ISSL Reflections November 28 2021 Acts 10:34–47 Post 2

Let’s return to Peter’s words to this crowd.

In Acts 2 Peter’s address to a large crowd on the Day of Pentecost is recorded. There is much in those words and these that are the same. That crowd is described as Jews and proselytes who have come to Jerusalem for the festival of Pentecost.

In Acts 10:1 we begin to read of Peter’s encounter with Cornelius, a Roman centurion.

In Acts 10:9-16 we read of Peter’s vision when on a sheet lowered before him with both “clean” and “unclean” animals on it and he is instructed to eat. His response is that he doesn’t eat anything that is “profane or unclean.” Then he hears a voice telling him, “What God has made clean, you must not call profane.” And for good measure the vision is repeated three times.

While Peter is still trying to figure out the vision, representatives from Cornelius come to Peter asking him to come to Conelius’s home. An invitation that under most circumstances Peter would find impossible to accept.

But he goes, and later we hear Peter’s words in this passage.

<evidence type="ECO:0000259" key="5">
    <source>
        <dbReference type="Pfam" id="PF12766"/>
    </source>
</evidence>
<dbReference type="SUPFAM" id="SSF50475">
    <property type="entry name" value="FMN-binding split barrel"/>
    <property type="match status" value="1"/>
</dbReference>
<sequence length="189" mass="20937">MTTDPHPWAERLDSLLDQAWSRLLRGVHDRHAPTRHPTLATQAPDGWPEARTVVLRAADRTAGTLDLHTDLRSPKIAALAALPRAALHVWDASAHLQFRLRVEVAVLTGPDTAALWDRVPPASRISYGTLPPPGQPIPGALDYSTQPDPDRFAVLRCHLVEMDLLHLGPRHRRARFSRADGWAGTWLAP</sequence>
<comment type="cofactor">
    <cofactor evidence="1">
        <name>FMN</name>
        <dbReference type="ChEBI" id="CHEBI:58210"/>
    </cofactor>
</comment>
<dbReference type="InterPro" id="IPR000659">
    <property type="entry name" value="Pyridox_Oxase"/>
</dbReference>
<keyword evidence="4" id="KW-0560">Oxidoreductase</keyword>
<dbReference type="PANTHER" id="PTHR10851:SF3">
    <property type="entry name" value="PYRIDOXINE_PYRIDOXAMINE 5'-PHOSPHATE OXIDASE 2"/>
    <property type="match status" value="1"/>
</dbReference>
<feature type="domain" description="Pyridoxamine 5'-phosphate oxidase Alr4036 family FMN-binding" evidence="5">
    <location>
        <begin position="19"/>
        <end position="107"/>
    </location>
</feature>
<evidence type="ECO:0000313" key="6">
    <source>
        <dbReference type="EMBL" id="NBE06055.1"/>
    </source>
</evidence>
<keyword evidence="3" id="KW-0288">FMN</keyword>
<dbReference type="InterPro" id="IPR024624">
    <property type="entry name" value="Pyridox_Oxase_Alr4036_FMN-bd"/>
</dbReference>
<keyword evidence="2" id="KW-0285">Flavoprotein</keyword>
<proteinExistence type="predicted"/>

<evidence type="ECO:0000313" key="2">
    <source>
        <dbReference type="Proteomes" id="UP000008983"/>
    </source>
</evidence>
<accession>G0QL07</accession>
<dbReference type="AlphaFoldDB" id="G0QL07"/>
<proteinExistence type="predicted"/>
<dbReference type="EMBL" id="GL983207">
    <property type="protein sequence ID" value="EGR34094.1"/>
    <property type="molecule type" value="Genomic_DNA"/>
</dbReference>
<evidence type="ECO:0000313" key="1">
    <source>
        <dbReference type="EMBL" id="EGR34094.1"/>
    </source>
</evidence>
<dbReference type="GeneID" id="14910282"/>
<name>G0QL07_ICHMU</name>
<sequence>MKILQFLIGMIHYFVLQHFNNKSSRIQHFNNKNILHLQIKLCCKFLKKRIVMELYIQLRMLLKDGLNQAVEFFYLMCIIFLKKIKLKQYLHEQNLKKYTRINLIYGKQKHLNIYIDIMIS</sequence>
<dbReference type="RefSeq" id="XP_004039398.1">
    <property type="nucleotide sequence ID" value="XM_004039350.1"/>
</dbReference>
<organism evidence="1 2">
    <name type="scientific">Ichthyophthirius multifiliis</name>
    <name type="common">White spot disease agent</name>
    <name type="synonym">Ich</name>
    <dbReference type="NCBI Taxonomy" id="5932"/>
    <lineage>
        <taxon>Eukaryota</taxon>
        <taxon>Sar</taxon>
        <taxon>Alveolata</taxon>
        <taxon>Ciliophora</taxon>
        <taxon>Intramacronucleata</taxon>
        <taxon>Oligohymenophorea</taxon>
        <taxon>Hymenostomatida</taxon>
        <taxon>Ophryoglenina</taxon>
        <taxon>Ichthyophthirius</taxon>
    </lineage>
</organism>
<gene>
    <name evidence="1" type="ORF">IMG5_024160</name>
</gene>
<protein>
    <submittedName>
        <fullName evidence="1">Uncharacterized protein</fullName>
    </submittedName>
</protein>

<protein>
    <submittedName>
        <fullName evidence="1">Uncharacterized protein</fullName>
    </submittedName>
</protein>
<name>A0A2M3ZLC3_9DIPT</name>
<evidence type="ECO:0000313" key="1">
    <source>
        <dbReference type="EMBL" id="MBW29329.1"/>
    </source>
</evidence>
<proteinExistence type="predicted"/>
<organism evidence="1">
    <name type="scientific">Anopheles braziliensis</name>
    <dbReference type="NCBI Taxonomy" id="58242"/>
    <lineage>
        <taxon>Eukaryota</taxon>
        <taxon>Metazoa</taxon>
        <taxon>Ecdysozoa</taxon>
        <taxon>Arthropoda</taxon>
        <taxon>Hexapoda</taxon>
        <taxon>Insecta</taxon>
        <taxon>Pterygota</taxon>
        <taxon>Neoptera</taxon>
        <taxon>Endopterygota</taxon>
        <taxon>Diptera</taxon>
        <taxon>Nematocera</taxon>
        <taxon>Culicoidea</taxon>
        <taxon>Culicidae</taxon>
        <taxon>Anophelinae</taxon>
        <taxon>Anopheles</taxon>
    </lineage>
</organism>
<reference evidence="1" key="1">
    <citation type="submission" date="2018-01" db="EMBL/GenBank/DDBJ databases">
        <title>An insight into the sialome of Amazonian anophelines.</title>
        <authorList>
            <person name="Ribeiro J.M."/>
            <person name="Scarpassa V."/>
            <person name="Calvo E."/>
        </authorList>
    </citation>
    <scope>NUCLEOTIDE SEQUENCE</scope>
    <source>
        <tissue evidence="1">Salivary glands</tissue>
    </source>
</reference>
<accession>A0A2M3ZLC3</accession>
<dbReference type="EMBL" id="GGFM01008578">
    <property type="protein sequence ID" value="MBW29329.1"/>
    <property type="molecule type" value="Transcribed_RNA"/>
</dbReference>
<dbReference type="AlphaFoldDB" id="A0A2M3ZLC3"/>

Acts 10:34-47 (NRSV)

Then Peter began to speak to them: “I truly understand that God shows no partiality, but in every nation anyone who fears him and does what is right is acceptable to him. You know the message he sent to the people of Israel, preaching peace by Jesus Christ—he is Lord of all. That message spread throughout Judea, beginning in Galilee after the baptism that John announced: how God anointed Jesus of Nazareth with the Holy Spirit and with power; how he went about doing good and healing all who were oppressed by the devil, for God was with him. We are witnesses to all that he did both in Judea and in Jerusalem. They put him to death by hanging him on a tree; but God raised him on the third day and allowed him to appear, not to all the people but to us who were chosen by God as witnesses, and who ate and drank with him after he rose from the dead. He commanded us to preach to the people and to testify that he is the one ordained by God as judge of the living and the dead. All the prophets testify about him that everyone who believes in him receives forgiveness of sins through his name.”

While Peter was still speaking, the Holy Spirit fell upon all who heard the word. The circumcised believers who had come with Peter were astounded that the gift of the Holy Spirit had been poured out even on the Gentiles, for they heard them speaking in tongues and extolling God. Then Peter said, “Can anyone withhold the water for baptizing these people who have received the Holy Spirit just as we have?”

What do you think?

What “visions” and “circumstances” might God bring into our lives to improve our vision to help us to see the universal reach of the Gospel, the Kingdom of God, and our responsibilities as disciples of Rabbi Jesus?

What comes to mind?

{ubi caritas et amor, Deus ibi est}

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